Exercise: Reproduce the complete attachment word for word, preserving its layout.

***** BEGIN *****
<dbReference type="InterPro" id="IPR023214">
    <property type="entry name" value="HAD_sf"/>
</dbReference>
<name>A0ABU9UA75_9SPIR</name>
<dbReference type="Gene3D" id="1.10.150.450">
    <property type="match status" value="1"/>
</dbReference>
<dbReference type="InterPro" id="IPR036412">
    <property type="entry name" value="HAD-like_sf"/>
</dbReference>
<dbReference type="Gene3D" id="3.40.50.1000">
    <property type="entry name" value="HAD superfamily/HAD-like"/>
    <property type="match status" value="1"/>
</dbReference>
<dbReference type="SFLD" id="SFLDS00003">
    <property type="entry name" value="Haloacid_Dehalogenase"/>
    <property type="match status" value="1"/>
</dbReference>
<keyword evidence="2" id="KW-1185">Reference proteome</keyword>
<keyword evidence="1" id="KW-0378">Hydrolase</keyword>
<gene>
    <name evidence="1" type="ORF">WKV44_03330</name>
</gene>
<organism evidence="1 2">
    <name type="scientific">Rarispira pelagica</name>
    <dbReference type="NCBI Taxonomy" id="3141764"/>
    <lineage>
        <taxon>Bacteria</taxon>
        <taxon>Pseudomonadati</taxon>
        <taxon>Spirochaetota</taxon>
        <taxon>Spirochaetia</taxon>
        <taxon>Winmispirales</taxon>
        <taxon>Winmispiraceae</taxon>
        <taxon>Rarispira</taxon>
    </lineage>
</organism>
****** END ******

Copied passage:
<dbReference type="InterPro" id="IPR023214">
    <property type="entry name" value="HAD_sf"/>
</dbReference>
<name>A0ABU9UA75_9SPIR</name>
<dbReference type="Gene3D" id="1.10.150.450">
    <property type="match status" value="1"/>
</dbReference>
<dbReference type="InterPro" id="IPR036412">
    <property type="entry name" value="HAD-like_sf"/>
</dbReference>
<dbReference type="Gene3D" id="3.40.50.1000">
    <property type="entry name" value="HAD superfamily/HAD-like"/>
    <property type="match status" value="1"/>
</dbReference>
<dbReference type="SFLD" id="SFLDS00003">
    <property type="entry name" value="Haloacid_Dehalogenase"/>
    <property type="match status" value="1"/>
</dbReference>
<keyword evidence="2" id="KW-1185">Reference proteome</keyword>
<keyword evidence="1" id="KW-0378">Hydrolase</keyword>
<gene>
    <name evidence="1" type="ORF">WKV44_03330</name>
</gene>
<organism evidence="1 2">
    <name type="scientific">Rarispira pelagica</name>
    <dbReference type="NCBI Taxonomy" id="3141764"/>
    <lineage>
        <taxon>Bacteria</taxon>
        <taxon>Pseudomonadati</taxon>
        <taxon>Spirochaetota</taxon>
        <taxon>Spirochaetia</taxon>
        <taxon>Winmispirales</taxon>
        <taxon>Winmispiraceae</taxon>
        <taxon>Rarispira</taxon>
    </lineage>
</organism>